When Is It Time To Switch Your PRM?
It’s a tale as old as time: The first thing a new partnerships leader does is switch to the PRM they know.
But has it ever actually made your partner program better?
Chances are, the switch incited more chaos — confusing partners and sinking time and money that could’ve been spent developing deeper relationships with strategic partners.
The truth is, there are very few times when switching to a different partner relationship management solution is necessary. And that’s because the issues users have with their PRM are often symptoms of underlying structural problems with their partner program.
In this post, we’ll:
- Discuss why people might be tempted to switch PRMs
- Cover the disadvantages of swapping out your PRM
- Provide 4 questions to assess whether switching is really the right next move
Why Might Someone Consider a PRM Switch?
Before we dive into why switching PRMs may not be beneficial, let’s explore some of the reasons why a partnerships leader may consider it. Some of the ones we typically see include:
- An outgrown homegrown system: Perhaps you’re using a smattering of tools to track and manage your partner program. Wanting to unify these tools under one roof, automate manual processes, and streamline your workflow can be great reasons to implement a new, self-service PRM.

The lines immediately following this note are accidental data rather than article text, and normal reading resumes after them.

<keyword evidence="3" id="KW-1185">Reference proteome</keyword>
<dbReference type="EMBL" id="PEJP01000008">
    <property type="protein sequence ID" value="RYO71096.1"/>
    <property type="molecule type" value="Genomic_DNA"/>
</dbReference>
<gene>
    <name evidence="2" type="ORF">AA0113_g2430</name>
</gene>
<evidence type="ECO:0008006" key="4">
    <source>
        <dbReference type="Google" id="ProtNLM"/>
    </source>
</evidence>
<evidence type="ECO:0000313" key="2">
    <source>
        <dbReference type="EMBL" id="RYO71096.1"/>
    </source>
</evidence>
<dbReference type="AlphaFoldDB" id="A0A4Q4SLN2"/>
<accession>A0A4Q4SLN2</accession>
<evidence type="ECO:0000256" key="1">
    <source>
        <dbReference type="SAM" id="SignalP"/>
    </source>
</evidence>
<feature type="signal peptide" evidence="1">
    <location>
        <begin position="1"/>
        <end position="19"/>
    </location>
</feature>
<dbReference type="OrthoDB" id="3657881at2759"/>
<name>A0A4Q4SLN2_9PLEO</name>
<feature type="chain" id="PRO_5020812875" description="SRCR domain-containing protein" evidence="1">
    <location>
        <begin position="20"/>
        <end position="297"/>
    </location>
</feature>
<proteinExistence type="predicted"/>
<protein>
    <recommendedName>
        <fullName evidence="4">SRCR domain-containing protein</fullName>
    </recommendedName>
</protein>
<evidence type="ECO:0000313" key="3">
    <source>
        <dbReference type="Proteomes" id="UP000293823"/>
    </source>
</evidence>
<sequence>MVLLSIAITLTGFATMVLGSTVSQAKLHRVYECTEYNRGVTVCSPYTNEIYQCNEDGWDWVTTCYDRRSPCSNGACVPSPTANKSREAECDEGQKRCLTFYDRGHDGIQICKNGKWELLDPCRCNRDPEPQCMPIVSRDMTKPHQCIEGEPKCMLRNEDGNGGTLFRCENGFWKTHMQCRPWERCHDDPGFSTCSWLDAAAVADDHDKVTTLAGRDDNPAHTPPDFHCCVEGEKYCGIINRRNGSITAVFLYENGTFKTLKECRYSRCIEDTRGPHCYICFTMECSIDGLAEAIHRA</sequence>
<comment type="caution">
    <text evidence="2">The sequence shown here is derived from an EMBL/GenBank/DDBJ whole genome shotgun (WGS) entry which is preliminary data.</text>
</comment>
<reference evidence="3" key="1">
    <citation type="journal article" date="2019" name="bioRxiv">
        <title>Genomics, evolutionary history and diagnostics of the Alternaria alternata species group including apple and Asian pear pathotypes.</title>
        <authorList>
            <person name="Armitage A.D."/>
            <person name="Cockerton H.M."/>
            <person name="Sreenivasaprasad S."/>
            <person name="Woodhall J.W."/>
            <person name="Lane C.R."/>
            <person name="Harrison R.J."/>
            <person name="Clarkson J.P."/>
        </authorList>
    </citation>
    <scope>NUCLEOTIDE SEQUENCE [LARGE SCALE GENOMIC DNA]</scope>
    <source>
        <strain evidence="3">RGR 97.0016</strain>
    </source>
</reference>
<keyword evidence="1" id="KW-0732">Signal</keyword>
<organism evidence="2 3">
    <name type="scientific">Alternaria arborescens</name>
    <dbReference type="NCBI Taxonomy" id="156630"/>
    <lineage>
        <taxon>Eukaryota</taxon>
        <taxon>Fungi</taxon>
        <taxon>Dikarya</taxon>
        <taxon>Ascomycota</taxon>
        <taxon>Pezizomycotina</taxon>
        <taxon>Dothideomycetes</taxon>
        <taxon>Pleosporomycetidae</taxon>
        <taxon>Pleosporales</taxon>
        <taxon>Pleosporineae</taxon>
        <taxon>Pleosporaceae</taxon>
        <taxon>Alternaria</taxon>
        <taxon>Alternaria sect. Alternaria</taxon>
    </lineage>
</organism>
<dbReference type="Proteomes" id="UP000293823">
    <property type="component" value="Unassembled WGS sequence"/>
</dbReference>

- Past experience: In general, people like to bring processes and tools with them to their next role. If they’re unfamiliar with the PRM that’s in place, they’ll just go back to their roots.
- (Real or perceived) functionality gaps: New admins want to drive value right away. And if they don’t think they can execute their plans with the existing tool, they’ll start thinking about getting rid of it. In reality, the modules they need may be available but aren’t currently in the customer’s plan.
- Poor implementation: As we all know, first impressions matter. PRMs are no different. If an admin logs into the PRM and doesn’t see what they want to see, the PRM is on thin ice. Poor team adoption and lack of partner engagement may also be a result of implementation decisions made by your predecessor, not the complete capabilities of the platform.